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A melody (from Greek μελῳδία - melōidía, "singing, chanting"[1]), also tune, voice, or line, is a linear succession of musical tones which is perceived as a single entity. In its most literal sense, a melody is a combination of pitch and rhythm, while, more figuratively, the term has occasionally been extended to include successions of other musical elements such as tone color. It may be considered the foreground to the background accompaniment. A line or part need not be the melody.

Melodies often consist of one or more musical phrases or motifs, and are usually repeated throughout a song or piece in various forms. Melodies may also be described by their melodic motion or the pitches or the intervals between pitches (predominantly conjunct or disjunct or with further restrictions), pitch range, tension and release, continuity and coherence, cadence, and shape.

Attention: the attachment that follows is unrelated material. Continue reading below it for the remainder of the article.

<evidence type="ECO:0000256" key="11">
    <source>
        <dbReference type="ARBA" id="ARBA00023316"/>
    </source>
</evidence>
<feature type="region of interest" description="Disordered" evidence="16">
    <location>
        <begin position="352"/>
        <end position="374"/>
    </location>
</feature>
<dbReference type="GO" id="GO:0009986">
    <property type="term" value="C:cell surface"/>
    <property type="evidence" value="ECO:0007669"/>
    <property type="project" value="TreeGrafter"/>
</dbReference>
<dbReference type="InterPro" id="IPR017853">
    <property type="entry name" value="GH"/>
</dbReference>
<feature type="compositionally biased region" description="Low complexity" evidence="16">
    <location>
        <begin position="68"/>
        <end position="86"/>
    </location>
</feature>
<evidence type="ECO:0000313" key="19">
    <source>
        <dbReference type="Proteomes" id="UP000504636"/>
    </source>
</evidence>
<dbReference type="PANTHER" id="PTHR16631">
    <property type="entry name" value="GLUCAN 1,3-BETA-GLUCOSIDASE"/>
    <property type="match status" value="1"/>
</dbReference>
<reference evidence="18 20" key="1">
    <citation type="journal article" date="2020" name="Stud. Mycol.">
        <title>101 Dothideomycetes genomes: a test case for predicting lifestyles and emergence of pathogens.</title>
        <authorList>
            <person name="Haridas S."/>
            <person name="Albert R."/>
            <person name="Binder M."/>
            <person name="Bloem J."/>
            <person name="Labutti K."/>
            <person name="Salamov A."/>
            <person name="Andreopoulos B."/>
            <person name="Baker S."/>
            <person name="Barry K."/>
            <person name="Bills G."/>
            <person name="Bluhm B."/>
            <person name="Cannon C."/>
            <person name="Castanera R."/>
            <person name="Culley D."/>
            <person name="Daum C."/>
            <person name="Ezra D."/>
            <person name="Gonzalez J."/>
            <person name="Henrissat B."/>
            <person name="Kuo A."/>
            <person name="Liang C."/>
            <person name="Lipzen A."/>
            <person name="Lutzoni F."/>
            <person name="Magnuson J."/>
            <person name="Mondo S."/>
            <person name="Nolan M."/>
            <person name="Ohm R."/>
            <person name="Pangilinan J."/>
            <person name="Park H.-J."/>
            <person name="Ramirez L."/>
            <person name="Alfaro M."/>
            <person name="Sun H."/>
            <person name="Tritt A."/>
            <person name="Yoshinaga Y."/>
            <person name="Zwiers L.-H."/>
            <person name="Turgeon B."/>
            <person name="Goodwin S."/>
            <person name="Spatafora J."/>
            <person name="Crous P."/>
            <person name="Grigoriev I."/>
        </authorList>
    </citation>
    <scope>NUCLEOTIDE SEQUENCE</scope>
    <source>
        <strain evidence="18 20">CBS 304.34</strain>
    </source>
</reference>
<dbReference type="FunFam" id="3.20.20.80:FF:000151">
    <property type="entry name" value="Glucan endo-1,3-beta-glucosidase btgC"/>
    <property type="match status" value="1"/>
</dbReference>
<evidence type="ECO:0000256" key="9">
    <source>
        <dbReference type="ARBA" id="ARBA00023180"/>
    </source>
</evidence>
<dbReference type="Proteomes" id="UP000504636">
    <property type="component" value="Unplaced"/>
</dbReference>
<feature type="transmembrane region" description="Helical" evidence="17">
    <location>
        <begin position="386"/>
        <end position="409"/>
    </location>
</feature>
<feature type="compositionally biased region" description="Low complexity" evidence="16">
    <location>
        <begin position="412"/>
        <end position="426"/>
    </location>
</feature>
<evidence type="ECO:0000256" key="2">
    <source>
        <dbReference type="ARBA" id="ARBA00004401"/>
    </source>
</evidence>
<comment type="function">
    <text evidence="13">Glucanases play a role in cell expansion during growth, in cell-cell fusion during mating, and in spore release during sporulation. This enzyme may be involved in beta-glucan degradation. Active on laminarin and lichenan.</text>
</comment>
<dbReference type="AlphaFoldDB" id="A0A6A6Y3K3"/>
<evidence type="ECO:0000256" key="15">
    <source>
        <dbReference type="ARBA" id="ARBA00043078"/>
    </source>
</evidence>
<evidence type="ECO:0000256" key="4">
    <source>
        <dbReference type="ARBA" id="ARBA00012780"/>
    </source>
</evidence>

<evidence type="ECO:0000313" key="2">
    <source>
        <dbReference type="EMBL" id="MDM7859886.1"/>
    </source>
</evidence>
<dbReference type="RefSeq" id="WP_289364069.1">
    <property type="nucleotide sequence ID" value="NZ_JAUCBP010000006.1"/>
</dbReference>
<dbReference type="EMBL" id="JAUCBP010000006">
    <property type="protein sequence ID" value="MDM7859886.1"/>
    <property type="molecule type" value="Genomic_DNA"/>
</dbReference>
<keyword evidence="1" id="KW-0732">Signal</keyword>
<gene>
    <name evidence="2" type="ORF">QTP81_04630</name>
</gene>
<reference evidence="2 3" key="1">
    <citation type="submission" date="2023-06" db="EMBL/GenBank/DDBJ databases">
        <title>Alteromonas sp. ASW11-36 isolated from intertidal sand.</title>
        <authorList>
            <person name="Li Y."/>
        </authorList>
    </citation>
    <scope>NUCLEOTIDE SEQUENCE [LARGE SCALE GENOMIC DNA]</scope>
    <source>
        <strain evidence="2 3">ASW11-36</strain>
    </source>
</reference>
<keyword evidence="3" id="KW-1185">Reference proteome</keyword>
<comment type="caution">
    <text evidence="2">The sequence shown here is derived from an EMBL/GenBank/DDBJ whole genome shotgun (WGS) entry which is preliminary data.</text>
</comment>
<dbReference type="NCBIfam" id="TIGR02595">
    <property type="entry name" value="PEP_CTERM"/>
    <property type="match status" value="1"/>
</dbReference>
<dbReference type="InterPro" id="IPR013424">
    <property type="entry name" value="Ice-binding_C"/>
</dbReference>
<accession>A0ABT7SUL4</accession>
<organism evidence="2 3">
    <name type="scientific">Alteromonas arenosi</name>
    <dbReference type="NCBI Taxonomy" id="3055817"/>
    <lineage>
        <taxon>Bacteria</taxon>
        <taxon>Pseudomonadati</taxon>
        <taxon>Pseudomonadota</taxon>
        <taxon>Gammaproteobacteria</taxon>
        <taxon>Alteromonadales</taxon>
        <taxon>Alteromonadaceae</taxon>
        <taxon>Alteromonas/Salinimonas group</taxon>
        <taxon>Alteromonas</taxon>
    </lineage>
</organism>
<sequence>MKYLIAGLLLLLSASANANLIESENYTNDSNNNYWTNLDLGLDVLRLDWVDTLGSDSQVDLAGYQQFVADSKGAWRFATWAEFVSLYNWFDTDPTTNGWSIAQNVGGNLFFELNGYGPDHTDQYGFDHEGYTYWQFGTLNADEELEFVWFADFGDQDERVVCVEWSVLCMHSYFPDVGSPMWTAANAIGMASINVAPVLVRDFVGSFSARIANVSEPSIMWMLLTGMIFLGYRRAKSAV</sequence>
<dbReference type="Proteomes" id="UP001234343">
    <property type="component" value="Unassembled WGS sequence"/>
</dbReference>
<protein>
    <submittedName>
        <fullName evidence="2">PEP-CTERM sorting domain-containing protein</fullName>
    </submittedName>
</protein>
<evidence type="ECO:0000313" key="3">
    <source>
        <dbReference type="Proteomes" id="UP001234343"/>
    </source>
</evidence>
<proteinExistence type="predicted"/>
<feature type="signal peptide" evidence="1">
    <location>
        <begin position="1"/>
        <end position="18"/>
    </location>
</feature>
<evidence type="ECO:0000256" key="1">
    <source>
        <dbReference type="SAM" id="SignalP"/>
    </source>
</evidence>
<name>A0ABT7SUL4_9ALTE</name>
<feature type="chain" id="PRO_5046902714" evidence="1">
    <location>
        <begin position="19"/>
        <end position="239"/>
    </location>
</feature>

Given the many and varied elements and styles of melody "many extant explanations [of melody] confine us to specific stylistic models, and they are too exclusive."[2] Paul Narveson claimed in 1984 that more than three-quarters of melodic topics had not been explored thoroughly.[3]

The melodies existing in most European music written before the 20th century, and popular music throughout the 20th century, featured "fixed and easily discernible frequency patterns", recurring "events, often periodic, at all structural levels" and "recurrence of durations and patterns of durations".[2]

Melodies in the 20th century have "utilized a greater variety of pitch resources than has been the custom in any other historical period of Western music." While the diatonic scale is still used, the twelve-tone scale became "widely employed."[2] Composers also allotted a structural role to "the qualitative dimensions" that previously had been "almost exclusively reserved for pitch and rhythm". Kliewer states, "The essential elements of any melody are duration, pitch, and quality (timbre), texture, and loudness.[2] Though the same melody may be recognizable when played with a wide variety of timbres and dynamics, the latter may still be an "element of linear ordering"[2]

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